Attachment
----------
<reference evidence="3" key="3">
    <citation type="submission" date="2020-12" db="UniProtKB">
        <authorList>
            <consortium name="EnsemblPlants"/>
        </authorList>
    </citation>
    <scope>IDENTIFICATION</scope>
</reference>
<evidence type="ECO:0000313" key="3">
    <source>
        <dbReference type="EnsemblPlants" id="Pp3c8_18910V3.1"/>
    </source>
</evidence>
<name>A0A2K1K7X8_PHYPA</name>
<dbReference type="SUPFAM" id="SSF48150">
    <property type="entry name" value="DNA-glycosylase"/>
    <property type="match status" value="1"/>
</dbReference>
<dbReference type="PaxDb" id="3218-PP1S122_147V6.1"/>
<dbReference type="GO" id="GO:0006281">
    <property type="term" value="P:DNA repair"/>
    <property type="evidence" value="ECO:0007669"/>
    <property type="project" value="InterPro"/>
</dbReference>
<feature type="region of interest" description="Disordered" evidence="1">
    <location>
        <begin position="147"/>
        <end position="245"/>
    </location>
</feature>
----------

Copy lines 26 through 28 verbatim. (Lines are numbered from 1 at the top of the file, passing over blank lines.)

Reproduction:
    <location>
        <begin position="147"/>
        <end position="245"/>